City Council holds virtual meeting in midst of virus


By Dillon Davis - cdavis@aimmediamidwest.com



During a special meeting held Wednesday afternoon, Delaware City Council passed an ordinance related to emergency measures in light of the COVID-19 pandemic. To comply with the Centers for Disease Control and Prevention’s recommendation prohibiting group meetings, council met virtually via Cisco Webex while live-streaming the web conference on the city’s Facebook page.

“The first thing (the ordinance) does is it take steps to comply with existing government recommendations and requirements, and at the same help prevent the situation from getting worse,” City Attorney Darren Shulman said. “The second thing it does is put us in a position where the city can continue to provide services if the situation does deteriorate.”

The ordinance allows for council to meet remotely so long as certain conditions are met. Those conditions include verification of council members taking part in the meeting, like the video chat platform used for Wednesday’s meeting, and access to the discussion for the public.

In addition to allowing for remote meetings, the ordinance also transferred the power of the city’s boards and commissions to council in order to further prevent the need for staff to gather. Shulman said that in cases where those boards or commissions would normally make a recommendation to council, city staff will now write those recommendations, which council will then consider.

The ordinance goes on to give City Manager Tom Homan the authority to issue a state of emergency within the city if needed. Along with the ability to declare a state of emergency, Homan is also given various other powers that will enable him “to keep the government running,” according to Shulman, should a state of emergency not allow for a quorum — at least four council members — to meet.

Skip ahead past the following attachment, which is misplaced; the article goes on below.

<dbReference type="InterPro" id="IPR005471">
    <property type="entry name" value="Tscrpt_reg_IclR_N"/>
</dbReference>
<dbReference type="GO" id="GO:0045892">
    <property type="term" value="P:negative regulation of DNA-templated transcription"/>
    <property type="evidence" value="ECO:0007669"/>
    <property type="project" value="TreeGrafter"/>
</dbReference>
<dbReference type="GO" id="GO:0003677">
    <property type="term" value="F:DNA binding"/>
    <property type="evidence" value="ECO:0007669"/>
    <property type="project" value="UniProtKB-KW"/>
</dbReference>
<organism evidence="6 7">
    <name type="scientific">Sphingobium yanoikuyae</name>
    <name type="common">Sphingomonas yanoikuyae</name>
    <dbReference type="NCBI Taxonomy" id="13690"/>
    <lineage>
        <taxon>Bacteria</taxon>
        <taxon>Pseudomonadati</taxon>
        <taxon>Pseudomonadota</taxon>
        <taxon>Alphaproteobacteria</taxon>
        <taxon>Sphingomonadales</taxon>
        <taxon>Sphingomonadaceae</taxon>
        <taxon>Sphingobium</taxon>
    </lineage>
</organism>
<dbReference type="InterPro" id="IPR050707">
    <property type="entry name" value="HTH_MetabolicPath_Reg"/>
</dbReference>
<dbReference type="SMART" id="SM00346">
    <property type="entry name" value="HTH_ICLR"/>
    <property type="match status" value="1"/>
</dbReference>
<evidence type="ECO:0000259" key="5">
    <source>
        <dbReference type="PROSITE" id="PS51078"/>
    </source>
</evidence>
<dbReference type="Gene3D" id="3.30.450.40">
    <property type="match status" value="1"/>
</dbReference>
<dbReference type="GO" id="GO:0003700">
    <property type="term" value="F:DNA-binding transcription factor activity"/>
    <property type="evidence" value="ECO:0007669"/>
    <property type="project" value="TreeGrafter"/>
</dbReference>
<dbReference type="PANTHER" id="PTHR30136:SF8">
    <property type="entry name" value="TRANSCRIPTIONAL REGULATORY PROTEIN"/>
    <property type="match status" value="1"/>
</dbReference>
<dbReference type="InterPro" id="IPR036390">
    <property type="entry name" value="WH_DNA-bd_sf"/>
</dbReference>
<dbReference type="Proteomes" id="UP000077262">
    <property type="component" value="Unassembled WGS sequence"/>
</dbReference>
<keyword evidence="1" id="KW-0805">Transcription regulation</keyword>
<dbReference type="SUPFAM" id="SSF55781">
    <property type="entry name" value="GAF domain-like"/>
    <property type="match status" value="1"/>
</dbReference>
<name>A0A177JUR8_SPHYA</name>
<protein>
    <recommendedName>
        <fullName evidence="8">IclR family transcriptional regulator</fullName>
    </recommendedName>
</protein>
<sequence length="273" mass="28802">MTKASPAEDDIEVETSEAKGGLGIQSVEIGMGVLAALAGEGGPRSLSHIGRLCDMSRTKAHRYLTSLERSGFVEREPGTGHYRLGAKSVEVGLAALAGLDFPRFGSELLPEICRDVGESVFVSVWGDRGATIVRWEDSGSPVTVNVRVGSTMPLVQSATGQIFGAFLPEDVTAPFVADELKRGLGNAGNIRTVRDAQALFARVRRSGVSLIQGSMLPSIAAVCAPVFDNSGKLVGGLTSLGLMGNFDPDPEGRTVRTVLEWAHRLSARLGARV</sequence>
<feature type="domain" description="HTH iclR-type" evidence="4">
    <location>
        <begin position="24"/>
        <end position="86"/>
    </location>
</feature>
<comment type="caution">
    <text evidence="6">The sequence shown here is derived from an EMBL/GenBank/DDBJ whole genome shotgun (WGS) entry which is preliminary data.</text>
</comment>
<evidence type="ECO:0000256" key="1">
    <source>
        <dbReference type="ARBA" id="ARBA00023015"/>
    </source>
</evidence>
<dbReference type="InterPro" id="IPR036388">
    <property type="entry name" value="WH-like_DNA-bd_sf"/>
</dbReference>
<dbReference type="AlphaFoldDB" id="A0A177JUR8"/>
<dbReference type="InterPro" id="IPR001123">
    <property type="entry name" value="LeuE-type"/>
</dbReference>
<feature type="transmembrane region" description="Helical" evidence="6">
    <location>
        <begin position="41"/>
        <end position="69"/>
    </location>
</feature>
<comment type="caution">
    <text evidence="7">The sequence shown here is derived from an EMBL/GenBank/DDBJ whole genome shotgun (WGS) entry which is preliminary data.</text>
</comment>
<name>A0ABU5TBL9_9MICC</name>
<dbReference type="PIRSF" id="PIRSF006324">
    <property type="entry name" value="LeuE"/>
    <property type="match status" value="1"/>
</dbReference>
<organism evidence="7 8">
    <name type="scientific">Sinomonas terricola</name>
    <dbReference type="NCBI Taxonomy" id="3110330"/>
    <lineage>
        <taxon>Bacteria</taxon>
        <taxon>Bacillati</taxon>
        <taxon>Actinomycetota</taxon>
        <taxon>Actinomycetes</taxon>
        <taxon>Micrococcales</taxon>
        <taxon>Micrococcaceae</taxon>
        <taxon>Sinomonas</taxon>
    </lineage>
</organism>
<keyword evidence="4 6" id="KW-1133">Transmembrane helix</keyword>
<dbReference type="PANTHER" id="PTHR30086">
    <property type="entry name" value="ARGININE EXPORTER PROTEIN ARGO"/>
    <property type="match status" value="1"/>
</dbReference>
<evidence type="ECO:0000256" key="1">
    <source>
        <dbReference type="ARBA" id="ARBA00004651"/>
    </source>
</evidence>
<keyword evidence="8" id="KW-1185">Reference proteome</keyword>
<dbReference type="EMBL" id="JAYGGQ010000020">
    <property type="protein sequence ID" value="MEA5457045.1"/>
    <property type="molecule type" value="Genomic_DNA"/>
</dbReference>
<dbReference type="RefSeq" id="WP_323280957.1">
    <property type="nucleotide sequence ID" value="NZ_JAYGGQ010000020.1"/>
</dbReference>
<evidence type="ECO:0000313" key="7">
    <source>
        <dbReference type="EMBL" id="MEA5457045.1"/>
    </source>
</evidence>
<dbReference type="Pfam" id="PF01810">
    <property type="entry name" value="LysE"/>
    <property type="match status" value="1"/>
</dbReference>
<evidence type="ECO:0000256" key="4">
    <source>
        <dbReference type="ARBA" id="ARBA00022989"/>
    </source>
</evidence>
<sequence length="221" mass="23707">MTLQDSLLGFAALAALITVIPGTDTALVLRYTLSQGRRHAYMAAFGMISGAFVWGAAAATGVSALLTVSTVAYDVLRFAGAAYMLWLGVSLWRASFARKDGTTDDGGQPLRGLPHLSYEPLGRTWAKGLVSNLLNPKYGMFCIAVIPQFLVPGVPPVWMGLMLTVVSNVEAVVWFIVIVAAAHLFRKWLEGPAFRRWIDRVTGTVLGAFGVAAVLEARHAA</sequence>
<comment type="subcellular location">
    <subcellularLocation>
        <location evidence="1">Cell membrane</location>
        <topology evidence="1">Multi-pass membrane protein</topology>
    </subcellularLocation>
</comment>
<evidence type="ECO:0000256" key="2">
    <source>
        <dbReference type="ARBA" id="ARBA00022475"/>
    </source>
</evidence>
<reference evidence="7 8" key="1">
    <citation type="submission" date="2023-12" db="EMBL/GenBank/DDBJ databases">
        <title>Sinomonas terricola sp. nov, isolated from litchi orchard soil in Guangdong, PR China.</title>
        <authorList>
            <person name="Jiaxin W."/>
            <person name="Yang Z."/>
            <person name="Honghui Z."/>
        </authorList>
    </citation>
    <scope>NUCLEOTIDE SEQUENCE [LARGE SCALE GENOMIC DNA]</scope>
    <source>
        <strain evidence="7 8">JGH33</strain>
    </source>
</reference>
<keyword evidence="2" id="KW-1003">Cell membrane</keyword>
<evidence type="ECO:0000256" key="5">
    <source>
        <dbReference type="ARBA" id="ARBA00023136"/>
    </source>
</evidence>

“It is my sincere hope that none of these things ever get triggered,” Shulman said. “But what we don’t want to have is a situation, given how fast things are moving, is to lose four members of council and then (the city) is paralyzed. So, this gives us an emergency backup plan so we can keep going.”

The guidelines stipulated in the ordinance will only be in effect while council members are unable to meet in person, and the authority given to Homan is only for situations where council is unable to achieve a quorum.

Homan said any issuing of a state of emergency would be directed in large part by recommendations made to him by both Fire Chief John Donahue and Police Chief Bruce Pijanowski, as well as Delaware County Health Commissioner Sheila Hiddleson.

Shulman went on to explain the ordinance doesn’t give Homan any more governing power than the city already has. “All this is doing is delegating some of council’s powers to city staff if we are unable to meet,” he said.

Further discussion was held on what’s to come of future scheduled council meetings. The next meeting is scheduled for Monday, March 23, and has a public hearing as part of one of the agenda items. That meeting will be held virtually in the same fashion as Wednesday’s meeting, and anyone interested in speaking during the public hearing will need to either submit their comments before the meeting or interact via the Facebook stream.

Barring the need for an emergency special meeting, both April council meetings have been canceled.

Officials have closed all City of Delaware buildings to visitors. Residents are being encouraged to pay their utility bills online, but there is also a drop box available at City Hall for those who prefer to drop off their payments.

The city noted it has also temporarily suspended water disconnections for March. For those residents whose water has recently been disconnected, they are instructed to call 740-203-1250 between 8 a.m. and 5 p.m. to arrange for water service reconnection. Residents can also drop off tax payments and paper returns outside City Hall in the red drop box.

All jury trials, civil or criminal, are suspended until after April 20. Most civil or criminal matters scheduled before a judge or magistrate are continued to at least April 20.

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By Dillon Davis

cdavis@aimmediamidwest.com

Reach Dillon Davis at 740-413-0904. Follow him on Twitter @DillonDavis56.

Reach Dillon Davis at 740-413-0904. Follow him on Twitter @DillonDavis56.